Saturday, June 27, 2009

Week Ten and a Paralympian

From left, my CP Larry Wiley of Floyd Brace, Paralympic champion & Ossur Regional Clinical Manager Brian Frasure, and me. At Ossur seminar at HealthSouth (S&L Photography)

It has been a good week to be this gimp. Highlights are: I received an autographed book by Dick Traum, founder of the Achilles Track Club; Jennifer and I met Paralympian Brian Frasure; and I made an appointment for Monday to get an x-ray that might lead to my getting a foot next week.

As I write this Blackbird is playing...nice.

I plan to read Mr. Traum's book when we go to Hannibal, MO, for Jennifer's annual family reunion. As mentioned in a prior post, Dick Traum is the first person to run a marathon with a prosthetic leg and is the founder of the Achilles Track Club.


On Thursday I had an appointment with Larry at Floyd Brace to see if my incision had healed in order to start the fitting process. The last scab is showing a great deal of stubbornness, this attribute irritates some but I think it should be one of the seven virtues, certainly for runners and amps alike. It was decided to wait but Larry called and chatted with Dr. Ohlson and I will be getting an x-ray on Monday to see if the bone has completely healed. If so we will proceed with the fitting with some accommodations for this tiny pothole in my leg.

Jennifer went with me to this appointment and subsequent Ossur seminar, and while in the patient examining room Brian Frasure stepped in and introduced himself.

A word about greatness and role models:

Olympians are rightly held on pedestals as examples of the potential realized by the human mind, body, and spirit.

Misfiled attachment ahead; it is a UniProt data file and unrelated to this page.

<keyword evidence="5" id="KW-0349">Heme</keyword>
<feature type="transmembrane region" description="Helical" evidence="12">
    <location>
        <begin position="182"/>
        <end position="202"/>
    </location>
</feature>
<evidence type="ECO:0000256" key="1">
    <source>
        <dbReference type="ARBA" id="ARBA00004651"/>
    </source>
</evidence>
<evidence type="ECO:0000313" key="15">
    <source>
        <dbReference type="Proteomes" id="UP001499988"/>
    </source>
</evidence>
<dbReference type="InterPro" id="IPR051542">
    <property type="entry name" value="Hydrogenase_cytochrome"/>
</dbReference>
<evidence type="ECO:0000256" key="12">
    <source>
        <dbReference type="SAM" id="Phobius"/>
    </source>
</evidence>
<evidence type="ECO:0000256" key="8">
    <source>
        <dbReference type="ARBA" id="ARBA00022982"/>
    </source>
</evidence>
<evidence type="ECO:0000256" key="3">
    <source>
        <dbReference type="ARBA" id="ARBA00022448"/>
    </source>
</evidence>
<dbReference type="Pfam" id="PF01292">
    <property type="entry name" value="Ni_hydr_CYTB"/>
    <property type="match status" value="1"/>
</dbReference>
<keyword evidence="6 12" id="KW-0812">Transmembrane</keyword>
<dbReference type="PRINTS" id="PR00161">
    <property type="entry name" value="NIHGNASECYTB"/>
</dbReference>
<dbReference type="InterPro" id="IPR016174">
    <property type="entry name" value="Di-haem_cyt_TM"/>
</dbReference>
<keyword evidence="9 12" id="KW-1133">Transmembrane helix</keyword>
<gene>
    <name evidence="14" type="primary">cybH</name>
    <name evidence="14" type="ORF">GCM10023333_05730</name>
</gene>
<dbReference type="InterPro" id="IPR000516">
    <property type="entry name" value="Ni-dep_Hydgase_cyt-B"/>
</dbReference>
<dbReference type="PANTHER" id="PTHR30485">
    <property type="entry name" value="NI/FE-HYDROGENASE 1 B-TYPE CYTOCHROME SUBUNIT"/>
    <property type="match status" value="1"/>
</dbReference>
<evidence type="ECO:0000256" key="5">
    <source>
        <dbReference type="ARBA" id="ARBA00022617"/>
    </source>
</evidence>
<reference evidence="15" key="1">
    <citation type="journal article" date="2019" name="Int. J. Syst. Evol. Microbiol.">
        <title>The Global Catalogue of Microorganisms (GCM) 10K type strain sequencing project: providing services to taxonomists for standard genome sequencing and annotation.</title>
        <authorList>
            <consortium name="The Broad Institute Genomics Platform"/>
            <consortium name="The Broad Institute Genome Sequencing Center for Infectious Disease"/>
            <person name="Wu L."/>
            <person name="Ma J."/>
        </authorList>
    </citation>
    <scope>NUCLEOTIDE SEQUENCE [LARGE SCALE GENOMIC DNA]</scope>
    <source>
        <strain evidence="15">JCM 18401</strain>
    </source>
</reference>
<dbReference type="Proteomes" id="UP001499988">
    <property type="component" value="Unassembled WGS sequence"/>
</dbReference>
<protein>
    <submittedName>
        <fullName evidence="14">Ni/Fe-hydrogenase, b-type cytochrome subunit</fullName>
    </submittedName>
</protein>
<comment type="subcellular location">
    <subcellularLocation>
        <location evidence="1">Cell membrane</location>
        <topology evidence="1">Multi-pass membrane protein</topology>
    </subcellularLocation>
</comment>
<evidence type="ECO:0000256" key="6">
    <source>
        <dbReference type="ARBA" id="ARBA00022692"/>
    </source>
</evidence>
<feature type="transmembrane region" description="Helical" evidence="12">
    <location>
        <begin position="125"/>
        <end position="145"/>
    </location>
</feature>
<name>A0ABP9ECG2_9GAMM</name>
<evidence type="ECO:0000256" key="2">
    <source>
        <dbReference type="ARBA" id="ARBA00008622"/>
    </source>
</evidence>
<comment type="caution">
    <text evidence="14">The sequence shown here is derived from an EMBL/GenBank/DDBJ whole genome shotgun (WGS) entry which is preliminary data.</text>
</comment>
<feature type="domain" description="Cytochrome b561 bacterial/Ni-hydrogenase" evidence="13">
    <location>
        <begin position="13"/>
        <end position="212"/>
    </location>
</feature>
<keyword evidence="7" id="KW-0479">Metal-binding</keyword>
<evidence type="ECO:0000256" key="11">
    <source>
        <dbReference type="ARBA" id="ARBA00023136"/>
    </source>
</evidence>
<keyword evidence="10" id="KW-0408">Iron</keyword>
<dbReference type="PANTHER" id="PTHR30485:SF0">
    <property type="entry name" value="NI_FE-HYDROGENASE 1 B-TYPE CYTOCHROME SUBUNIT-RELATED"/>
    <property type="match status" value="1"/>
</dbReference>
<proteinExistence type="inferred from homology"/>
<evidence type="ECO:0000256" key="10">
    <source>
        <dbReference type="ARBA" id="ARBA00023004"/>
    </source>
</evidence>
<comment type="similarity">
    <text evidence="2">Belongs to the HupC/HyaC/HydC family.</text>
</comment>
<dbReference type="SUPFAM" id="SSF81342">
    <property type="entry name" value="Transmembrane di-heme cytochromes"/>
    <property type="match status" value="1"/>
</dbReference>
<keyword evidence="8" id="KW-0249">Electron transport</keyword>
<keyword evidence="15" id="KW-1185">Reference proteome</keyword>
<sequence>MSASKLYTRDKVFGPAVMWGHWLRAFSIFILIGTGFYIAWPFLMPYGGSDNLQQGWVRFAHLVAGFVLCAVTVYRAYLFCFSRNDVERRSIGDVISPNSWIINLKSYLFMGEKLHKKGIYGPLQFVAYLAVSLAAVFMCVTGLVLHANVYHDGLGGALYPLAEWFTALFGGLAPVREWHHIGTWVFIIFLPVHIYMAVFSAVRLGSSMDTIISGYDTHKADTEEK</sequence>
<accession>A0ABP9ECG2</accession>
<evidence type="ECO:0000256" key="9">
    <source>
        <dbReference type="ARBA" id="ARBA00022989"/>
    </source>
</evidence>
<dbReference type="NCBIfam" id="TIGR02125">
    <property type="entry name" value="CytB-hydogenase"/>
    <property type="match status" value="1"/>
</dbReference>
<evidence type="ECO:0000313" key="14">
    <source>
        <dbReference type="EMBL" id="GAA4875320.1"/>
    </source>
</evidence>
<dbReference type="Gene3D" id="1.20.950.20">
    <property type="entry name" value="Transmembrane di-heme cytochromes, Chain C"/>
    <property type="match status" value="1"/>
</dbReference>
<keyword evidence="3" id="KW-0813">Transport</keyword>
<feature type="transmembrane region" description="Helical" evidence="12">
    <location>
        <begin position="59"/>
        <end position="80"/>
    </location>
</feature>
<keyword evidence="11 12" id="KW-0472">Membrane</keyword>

The Olympic motto is "Citius, Altius, Fortius."

Faster, Higher, Stronger.

The Paralympic motto is "Spirit in Motion."

Brian Frasure realized both of these ideals. His amputation was the result of youthful indiscretion, something no doubt many of us were just as guilty of yet escaped relatively unscathed. Brian did not. Yet he took what may have been a destructive thing, embraced it, and went on to be a champion in a way that gives that word the meaning it deserves.

Olympic champions, mostly able-bodied and without physical disabilities, have pushed the limits of human performance into a realm that few can ever touch even in their dreams. Paralympic athletes, given broken bodies or some design flaw of nature or God, go beyond that rare air, beyond those dreams, into a place reserved for the best our human spirit can achieve.

No, this not a place I can go, but I have been given the eyesight to see it now. Before my amputation, the Paralympics and the athletes who participated were something I might read about in an ancillary article in Runners World or elsewhere; now I see, in this different slant of light I have been given, something better about us human beings. Something noble and real.

This is the light I see Brian in, and I am a lucky man to have shook his hand and chatted about running with no limits whatsoever.